Is it becoming harder to join the true elite in the US? According to recent statistics from the IRS, one needed to report $104 million in adjusted gross income to be among the top 400 income-earners in 2002. By 2005, that number more than doubled to $214 million. Still, the upward shift among the already-wealthy has allowed Barron’s to report (with a straight face, apparently) that more and more people making millions would like to be considered “middle class” — those making $25 million to $50 million per year, for example, are merely “beer and pretzels” rich. (Tough break.)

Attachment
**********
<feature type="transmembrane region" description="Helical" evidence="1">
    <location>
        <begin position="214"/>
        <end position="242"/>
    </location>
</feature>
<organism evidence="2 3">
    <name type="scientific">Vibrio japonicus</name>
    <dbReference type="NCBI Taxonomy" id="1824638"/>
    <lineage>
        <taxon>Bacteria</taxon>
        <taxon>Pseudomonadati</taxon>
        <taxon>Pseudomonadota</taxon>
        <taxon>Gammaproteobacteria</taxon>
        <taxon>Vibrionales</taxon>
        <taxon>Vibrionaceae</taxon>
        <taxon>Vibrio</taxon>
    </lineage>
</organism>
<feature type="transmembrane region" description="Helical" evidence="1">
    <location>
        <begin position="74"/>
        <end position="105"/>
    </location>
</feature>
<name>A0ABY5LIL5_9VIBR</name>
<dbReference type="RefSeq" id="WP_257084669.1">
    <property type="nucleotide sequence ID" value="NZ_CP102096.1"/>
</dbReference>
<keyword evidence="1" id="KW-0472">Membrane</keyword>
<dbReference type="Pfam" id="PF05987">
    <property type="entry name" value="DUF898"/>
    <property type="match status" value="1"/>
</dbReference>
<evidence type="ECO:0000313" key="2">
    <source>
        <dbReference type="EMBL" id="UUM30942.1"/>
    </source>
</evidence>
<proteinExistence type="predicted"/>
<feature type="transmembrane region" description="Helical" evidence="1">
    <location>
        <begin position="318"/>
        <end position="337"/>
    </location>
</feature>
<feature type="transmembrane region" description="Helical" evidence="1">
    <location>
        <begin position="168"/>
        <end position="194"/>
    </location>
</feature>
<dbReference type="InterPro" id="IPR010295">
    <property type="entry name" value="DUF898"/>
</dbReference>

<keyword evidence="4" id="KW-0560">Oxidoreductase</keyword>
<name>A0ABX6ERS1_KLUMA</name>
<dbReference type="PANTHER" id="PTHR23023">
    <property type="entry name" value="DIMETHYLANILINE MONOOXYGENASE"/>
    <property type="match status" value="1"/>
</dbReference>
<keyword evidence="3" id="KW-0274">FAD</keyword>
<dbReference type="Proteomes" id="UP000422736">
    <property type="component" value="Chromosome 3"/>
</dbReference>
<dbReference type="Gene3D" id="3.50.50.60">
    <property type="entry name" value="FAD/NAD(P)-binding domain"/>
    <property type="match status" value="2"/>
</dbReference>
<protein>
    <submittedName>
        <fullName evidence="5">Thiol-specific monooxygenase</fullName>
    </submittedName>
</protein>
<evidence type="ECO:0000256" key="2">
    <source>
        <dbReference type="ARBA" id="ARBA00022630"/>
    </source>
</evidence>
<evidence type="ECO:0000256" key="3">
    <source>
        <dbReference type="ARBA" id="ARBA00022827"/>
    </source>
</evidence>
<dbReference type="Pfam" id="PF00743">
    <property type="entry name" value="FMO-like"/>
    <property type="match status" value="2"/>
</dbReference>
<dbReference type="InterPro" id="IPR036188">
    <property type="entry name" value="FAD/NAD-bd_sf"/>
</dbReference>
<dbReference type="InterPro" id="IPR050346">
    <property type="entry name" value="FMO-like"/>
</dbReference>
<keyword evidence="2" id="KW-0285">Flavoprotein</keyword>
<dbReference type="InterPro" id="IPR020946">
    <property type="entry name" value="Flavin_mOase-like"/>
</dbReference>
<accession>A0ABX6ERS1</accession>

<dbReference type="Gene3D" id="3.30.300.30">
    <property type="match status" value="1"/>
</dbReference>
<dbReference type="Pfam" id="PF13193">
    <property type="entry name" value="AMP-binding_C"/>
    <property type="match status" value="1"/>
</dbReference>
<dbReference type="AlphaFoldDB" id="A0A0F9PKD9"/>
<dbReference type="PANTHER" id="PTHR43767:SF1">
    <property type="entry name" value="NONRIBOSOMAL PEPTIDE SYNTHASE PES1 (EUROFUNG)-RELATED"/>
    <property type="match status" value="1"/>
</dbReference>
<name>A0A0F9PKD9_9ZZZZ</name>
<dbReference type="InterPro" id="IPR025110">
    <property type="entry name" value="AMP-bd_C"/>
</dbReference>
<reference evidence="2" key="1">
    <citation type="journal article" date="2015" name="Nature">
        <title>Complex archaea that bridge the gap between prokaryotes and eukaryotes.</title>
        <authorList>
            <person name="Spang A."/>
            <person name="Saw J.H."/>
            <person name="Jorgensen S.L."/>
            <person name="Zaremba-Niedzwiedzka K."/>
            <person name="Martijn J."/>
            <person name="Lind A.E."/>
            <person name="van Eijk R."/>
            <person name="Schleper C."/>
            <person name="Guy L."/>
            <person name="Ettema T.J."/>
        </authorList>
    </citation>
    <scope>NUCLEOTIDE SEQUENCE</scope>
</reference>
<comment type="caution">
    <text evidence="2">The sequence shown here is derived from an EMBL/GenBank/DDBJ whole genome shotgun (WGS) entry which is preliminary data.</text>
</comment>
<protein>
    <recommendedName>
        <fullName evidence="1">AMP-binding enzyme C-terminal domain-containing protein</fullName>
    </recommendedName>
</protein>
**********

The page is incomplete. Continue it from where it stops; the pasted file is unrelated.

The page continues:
So things are going swimmingly for Wall Street Journal and Barron’s readers, but what about those other countries with sky-high GDPs? Lest we become envious of wealth in other parts of the world, Ben Stein assures us that, despite growing wealth around the world, America is, and will remain, the richest country on earth. Of course, there is also some evidence of a trickle-down effect: According to The Atlantic (the one with Britney Spears on the cover), the slums and sidewalks of Kolkata (formerly Calcutta) are becoming a mere stopover on an otherwise upward trajectory as the city becomes more cosmopolitan.